Sunday, May 6, 2007

Time and Numbers

I was talking to a friend who recently became a single mother (less than one year) and she confessed that she felt overwhelmed by the new responsibility to do everything by herself and her two teenagers. I told her it gets a little easier with time, but that the nature of being a single mother is to feel that there is always too much to do and that you're never really sure you're doing any of it well enough, because you're measuring yourself against an antiquated model from the 50's based on a two-person household.

She told me I was just more organized than she was, and I assured her I wasn't. Then I went on in the course of the conversation to say that I take a five minute shower every day except on the weekend, that I work out for half an hour five days a week, that I stop working every day exactly at 6:00 when I begin cooking and call my mother while I cook, and realized that she's right. The only way I can manage this business and single motherhood is to be on that treadmill at all times. I am always clocking myself, and I'm always running numbers through my head.

I thought it was the nature of the agent business, and part of that may be true, but I think it's also my personality.

And that's why I know how many query letters we get in a month (between 2000 and 3000), how many hours it takes for me to read a 300 page manuscript (6), how many major New York publishers there are (7) and how many sales it takes to make the New York Times best-seller list (55,000 in the winter, 65,000-70,000 in the summer).

Publishers have become obsessed with numbers too. The major New York publishers are not really interested in any kind of book - hard cover, trade or mass market - that they can't come up with a real good solid reason for 25,000 people buying. And that's why it's so hard to sell a first novel now.

But that's a another post, which I promise I'll write shortly.

This post is about my time and numbers.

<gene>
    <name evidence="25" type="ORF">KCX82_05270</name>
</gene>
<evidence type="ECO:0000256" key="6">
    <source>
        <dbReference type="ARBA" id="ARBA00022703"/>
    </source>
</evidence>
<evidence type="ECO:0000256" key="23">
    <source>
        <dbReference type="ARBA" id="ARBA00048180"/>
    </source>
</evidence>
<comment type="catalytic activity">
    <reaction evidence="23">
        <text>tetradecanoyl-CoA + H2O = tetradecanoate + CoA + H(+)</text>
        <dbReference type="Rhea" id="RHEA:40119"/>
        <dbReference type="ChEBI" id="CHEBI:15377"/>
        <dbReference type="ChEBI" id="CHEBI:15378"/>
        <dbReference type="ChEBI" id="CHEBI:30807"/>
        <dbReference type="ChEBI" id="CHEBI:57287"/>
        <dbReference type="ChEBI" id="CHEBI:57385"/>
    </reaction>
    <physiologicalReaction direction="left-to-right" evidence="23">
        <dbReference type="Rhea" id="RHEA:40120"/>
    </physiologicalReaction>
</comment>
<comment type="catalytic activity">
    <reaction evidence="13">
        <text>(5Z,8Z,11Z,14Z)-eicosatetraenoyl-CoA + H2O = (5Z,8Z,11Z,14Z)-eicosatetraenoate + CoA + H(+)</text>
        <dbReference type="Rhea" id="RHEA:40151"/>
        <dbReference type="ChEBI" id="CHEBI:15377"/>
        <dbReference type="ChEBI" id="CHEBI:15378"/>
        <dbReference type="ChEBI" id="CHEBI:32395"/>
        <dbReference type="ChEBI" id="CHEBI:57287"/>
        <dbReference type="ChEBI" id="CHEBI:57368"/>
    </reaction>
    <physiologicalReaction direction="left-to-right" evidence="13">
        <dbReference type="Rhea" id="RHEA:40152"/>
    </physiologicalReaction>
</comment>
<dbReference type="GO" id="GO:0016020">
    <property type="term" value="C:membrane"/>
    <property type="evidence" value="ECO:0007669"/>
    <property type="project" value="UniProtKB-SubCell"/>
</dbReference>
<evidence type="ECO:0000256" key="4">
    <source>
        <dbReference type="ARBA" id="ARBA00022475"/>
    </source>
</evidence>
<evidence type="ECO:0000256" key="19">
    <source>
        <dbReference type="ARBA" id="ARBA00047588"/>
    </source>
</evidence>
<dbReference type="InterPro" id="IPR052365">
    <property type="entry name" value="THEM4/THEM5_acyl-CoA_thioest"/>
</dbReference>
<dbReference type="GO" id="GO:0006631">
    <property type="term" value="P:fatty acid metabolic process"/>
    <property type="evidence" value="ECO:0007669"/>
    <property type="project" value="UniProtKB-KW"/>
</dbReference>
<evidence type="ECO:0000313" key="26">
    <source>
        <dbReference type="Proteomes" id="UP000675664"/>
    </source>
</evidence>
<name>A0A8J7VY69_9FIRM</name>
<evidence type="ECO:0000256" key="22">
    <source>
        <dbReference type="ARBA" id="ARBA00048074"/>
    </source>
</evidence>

A few years ago, I realized that I could only handle having 20 books on submission at a time. Every time I've sent out more than that, I've been overwhelmed.

Right now, I have 23 books on submission - 13 fiction and 10 nonfiction. Even when I've read something and it's ready to go out, I have to wait until I sell something to move it onto the active list.

Some of my existing clients can't understand that once I've read something and said it's ready for submission, that it could be up until a month until I actually send it out. Part of that reason is that for certain books there are only a handful of editors who read those kind of books. It I have one 300 page vampire novel on submission, I have to wait until I've sold it until I offer another, because I do not want the editor to choose between my two clients.

10 comments:

Sam said...

What you say makes a lot of sense. It's also scary seeing numbers when you're an author, because you're always writing against the odds.

Anonymous said...

Lori--I think clients understand waiting to go on submission so long as the reason is explained to them. My agent provides no explanation at all for 6 and 7 week delays in submitting my manuscript. Because I know the business and because my agent is a reputable veteran, I surmise that the delay is due to the reasons you cite in this post. But my agent--and many agents across the country--need to do a much better job of communicating with their clients.

Judy Merrill Larsen said...

Interesting post (I was a single mom, too, for 13 years). One question regarding the bestseller numbers--how is that measured--over a week? a month? Just curious.

David L. McAfee said...

I never really thought about the number of books an agent would have on submission. I knew my agent had other clients, so I try not to bother her too much, but posts like this help put it in perspective for me. Just goes to show how little some of us know about the business end of writing. I'd wondered how many copies it took to get on the NYTBL. Now I know.

Thanks for this post, it was very informative.

Ryan Field said...

You're good with numbers, and this keeps you organized (you probably have a routine; I can usually predict when the blog will have a new post by now). But I know an agent who wouldn't know how many queries he gets if his life depended on it. And he's good, too; this is no reflection on his abilities. It's just that some people are naturally more organized than others.

I also have a friend with three kids, and she has a husband, and two sets of in-laws helping her out. She's still a mess. And nothing's going to change that.

Lori Perkins said...

Best-seller list is by the week.

Mizrepresent said...

Glad to finally learn about those NYT numbers.

Stuart said...

I had no idea what it took to be on the NYT best-seller list... For some reason, I thought 100k was the minimum mark. :)

Thanks for the clarification. And I'm looking forward to your "selling a first novel" post.

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